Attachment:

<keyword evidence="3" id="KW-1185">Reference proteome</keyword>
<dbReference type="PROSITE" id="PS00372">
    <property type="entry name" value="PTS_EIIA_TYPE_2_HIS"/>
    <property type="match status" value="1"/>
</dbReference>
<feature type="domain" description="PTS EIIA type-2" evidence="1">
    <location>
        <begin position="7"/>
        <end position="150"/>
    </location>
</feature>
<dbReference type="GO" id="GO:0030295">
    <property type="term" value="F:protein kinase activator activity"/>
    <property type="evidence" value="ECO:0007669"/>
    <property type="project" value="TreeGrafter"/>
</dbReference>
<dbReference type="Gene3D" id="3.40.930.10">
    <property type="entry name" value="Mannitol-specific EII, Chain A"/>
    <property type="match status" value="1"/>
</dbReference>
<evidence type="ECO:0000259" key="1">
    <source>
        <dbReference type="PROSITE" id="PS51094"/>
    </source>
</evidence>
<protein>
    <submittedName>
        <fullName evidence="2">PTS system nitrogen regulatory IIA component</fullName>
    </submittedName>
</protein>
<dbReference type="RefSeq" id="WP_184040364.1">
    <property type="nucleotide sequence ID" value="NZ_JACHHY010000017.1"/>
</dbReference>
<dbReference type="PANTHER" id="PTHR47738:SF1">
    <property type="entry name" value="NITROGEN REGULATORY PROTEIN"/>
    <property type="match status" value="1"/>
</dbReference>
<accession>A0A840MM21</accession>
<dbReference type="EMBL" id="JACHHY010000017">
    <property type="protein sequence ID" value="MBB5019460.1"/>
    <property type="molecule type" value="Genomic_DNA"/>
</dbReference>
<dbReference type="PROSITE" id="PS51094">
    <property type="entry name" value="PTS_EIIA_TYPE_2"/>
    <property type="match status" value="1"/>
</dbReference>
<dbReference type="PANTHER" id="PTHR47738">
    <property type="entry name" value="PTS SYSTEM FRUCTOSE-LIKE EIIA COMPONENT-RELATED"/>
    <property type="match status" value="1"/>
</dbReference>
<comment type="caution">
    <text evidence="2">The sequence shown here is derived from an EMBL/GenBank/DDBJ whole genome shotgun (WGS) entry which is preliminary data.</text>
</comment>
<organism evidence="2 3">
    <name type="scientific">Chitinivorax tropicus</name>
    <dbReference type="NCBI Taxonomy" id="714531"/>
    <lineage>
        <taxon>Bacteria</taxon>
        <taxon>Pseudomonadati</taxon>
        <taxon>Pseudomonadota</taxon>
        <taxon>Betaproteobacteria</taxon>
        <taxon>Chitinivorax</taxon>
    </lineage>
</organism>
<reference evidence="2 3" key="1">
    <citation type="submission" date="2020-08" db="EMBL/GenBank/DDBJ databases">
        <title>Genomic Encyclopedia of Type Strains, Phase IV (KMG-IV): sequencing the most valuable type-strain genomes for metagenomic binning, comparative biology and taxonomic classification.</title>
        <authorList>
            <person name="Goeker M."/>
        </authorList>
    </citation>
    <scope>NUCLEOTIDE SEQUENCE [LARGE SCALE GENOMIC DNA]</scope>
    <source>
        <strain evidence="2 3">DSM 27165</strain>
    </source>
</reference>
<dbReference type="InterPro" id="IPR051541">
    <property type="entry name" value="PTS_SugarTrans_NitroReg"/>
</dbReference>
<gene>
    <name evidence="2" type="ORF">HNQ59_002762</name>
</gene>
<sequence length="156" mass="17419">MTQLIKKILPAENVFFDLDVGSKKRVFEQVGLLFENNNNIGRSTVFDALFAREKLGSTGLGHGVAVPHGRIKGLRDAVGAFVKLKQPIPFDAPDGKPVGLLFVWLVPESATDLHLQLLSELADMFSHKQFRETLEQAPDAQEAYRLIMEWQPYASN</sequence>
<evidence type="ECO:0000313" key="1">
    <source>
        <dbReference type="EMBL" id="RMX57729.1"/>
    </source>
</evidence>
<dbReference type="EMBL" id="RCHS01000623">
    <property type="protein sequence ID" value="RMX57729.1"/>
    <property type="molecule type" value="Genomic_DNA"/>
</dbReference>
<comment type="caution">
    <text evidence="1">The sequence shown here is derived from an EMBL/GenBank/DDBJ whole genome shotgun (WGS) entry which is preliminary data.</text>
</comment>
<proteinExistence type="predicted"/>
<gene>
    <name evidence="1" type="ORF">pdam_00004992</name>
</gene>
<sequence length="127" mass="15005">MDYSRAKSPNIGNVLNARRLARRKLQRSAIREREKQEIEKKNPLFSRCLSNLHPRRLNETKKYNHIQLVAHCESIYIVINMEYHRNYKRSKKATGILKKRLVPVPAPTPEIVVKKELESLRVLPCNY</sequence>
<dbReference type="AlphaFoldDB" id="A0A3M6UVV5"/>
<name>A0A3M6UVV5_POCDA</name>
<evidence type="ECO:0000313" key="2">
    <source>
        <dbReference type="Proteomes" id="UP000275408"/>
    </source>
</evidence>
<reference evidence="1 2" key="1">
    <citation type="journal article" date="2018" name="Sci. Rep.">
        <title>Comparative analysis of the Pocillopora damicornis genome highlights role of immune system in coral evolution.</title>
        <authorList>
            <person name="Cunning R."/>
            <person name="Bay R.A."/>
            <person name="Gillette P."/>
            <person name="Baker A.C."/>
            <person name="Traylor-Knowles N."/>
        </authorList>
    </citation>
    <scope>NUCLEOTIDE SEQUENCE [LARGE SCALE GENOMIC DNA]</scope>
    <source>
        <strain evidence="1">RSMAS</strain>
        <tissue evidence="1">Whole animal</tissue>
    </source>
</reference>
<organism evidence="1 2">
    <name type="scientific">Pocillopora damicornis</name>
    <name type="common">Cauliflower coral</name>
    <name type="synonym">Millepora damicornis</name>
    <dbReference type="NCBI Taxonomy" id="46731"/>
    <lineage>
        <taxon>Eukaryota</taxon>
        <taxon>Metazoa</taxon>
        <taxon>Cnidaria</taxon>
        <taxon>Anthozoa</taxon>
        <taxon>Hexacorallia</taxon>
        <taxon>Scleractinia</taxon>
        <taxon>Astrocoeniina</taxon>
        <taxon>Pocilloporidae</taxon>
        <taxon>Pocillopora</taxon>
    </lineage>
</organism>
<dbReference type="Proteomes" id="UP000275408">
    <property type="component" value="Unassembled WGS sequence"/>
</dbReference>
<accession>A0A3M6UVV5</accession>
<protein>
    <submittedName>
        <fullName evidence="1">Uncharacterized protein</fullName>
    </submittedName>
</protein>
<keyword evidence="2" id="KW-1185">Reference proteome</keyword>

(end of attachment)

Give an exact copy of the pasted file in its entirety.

<keyword evidence="3" id="KW-1185">Reference proteome</keyword>
<dbReference type="PROSITE" id="PS00372">
    <property type="entry name" value="PTS_EIIA_TYPE_2_HIS"/>
    <property type="match status" value="1"/>
</dbReference>
<feature type="domain" description="PTS EIIA type-2" evidence="1">
    <location>
        <begin position="7"/>
        <end position="150"/>
    </location>
</feature>
<dbReference type="GO" id="GO:0030295">
    <property type="term" value="F:protein kinase activator activity"/>
    <property type="evidence" value="ECO:0007669"/>
    <property type="project" value="TreeGrafter"/>
</dbReference>
<dbReference type="Gene3D" id="3.40.930.10">
    <property type="entry name" value="Mannitol-specific EII, Chain A"/>
    <property type="match status" value="1"/>
</dbReference>
<evidence type="ECO:0000259" key="1">
    <source>
        <dbReference type="PROSITE" id="PS51094"/>
    </source>
</evidence>
<protein>
    <submittedName>
        <fullName evidence="2">PTS system nitrogen regulatory IIA component</fullName>
    </submittedName>
</protein>
<dbReference type="RefSeq" id="WP_184040364.1">
    <property type="nucleotide sequence ID" value="NZ_JACHHY010000017.1"/>
</dbReference>
<dbReference type="PANTHER" id="PTHR47738:SF1">
    <property type="entry name" value="NITROGEN REGULATORY PROTEIN"/>
    <property type="match status" value="1"/>
</dbReference>
<accession>A0A840MM21</accession>
<dbReference type="EMBL" id="JACHHY010000017">
    <property type="protein sequence ID" value="MBB5019460.1"/>
    <property type="molecule type" value="Genomic_DNA"/>
</dbReference>
<dbReference type="PROSITE" id="PS51094">
    <property type="entry name" value="PTS_EIIA_TYPE_2"/>
    <property type="match status" value="1"/>
</dbReference>
<dbReference type="PANTHER" id="PTHR47738">
    <property type="entry name" value="PTS SYSTEM FRUCTOSE-LIKE EIIA COMPONENT-RELATED"/>
    <property type="match status" value="1"/>
</dbReference>
<comment type="caution">
    <text evidence="2">The sequence shown here is derived from an EMBL/GenBank/DDBJ whole genome shotgun (WGS) entry which is preliminary data.</text>
</comment>
<organism evidence="2 3">
    <name type="scientific">Chitinivorax tropicus</name>
    <dbReference type="NCBI Taxonomy" id="714531"/>
    <lineage>
        <taxon>Bacteria</taxon>
        <taxon>Pseudomonadati</taxon>
        <taxon>Pseudomonadota</taxon>
        <taxon>Betaproteobacteria</taxon>
        <taxon>Chitinivorax</taxon>
    </lineage>
</organism>
<reference evidence="2 3" key="1">
    <citation type="submission" date="2020-08" db="EMBL/GenBank/DDBJ databases">
        <title>Genomic Encyclopedia of Type Strains, Phase IV (KMG-IV): sequencing the most valuable type-strain genomes for metagenomic binning, comparative biology and taxonomic classification.</title>
        <authorList>
            <person name="Goeker M."/>
        </authorList>
    </citation>
    <scope>NUCLEOTIDE SEQUENCE [LARGE SCALE GENOMIC DNA]</scope>
    <source>
        <strain evidence="2 3">DSM 27165</strain>
    </source>
</reference>
<dbReference type="InterPro" id="IPR051541">
    <property type="entry name" value="PTS_SugarTrans_NitroReg"/>
</dbReference>
<gene>
    <name evidence="2" type="ORF">HNQ59_002762</name>
</gene>
<sequence length="156" mass="17419">MTQLIKKILPAENVFFDLDVGSKKRVFEQVGLLFENNNNIGRSTVFDALFAREKLGSTGLGHGVAVPHGRIKGLRDAVGAFVKLKQPIPFDAPDGKPVGLLFVWLVPESATDLHLQLLSELADMFSHKQFRETLEQAPDAQEAYRLIMEWQPYASN</sequence>
<evidence type="ECO:0000313" key="1">
    <source>
        <dbReference type="EMBL" id="RMX57729.1"/>
    </source>
</evidence>
<dbReference type="EMBL" id="RCHS01000623">
    <property type="protein sequence ID" value="RMX57729.1"/>
    <property type="molecule type" value="Genomic_DNA"/>
</dbReference>
<comment type="caution">
    <text evidence="1">The sequence shown here is derived from an EMBL/GenBank/DDBJ whole genome shotgun (WGS) entry which is preliminary data.</text>
</comment>
<proteinExistence type="predicted"/>
<gene>
    <name evidence="1" type="ORF">pdam_00004992</name>
</gene>
<sequence length="127" mass="15005">MDYSRAKSPNIGNVLNARRLARRKLQRSAIREREKQEIEKKNPLFSRCLSNLHPRRLNETKKYNHIQLVAHCESIYIVINMEYHRNYKRSKKATGILKKRLVPVPAPTPEIVVKKELESLRVLPCNY</sequence>
<dbReference type="AlphaFoldDB" id="A0A3M6UVV5"/>
<name>A0A3M6UVV5_POCDA</name>
<evidence type="ECO:0000313" key="2">
    <source>
        <dbReference type="Proteomes" id="UP000275408"/>
    </source>
</evidence>
<reference evidence="1 2" key="1">
    <citation type="journal article" date="2018" name="Sci. Rep.">
        <title>Comparative analysis of the Pocillopora damicornis genome highlights role of immune system in coral evolution.</title>
        <authorList>
            <person name="Cunning R."/>
            <person name="Bay R.A."/>
            <person name="Gillette P."/>
            <person name="Baker A.C."/>
            <person name="Traylor-Knowles N."/>
        </authorList>
    </citation>
    <scope>NUCLEOTIDE SEQUENCE [LARGE SCALE GENOMIC DNA]</scope>
    <source>
        <strain evidence="1">RSMAS</strain>
        <tissue evidence="1">Whole animal</tissue>
    </source>
</reference>
<organism evidence="1 2">
    <name type="scientific">Pocillopora damicornis</name>
    <name type="common">Cauliflower coral</name>
    <name type="synonym">Millepora damicornis</name>
    <dbReference type="NCBI Taxonomy" id="46731"/>
    <lineage>
        <taxon>Eukaryota</taxon>
        <taxon>Metazoa</taxon>
        <taxon>Cnidaria</taxon>
        <taxon>Anthozoa</taxon>
        <taxon>Hexacorallia</taxon>
        <taxon>Scleractinia</taxon>
        <taxon>Astrocoeniina</taxon>
        <taxon>Pocilloporidae</taxon>
        <taxon>Pocillopora</taxon>
    </lineage>
</organism>
<dbReference type="Proteomes" id="UP000275408">
    <property type="component" value="Unassembled WGS sequence"/>
</dbReference>
<accession>A0A3M6UVV5</accession>
<protein>
    <submittedName>
        <fullName evidence="1">Uncharacterized protein</fullName>
    </submittedName>
</protein>
<keyword evidence="2" id="KW-1185">Reference proteome</keyword>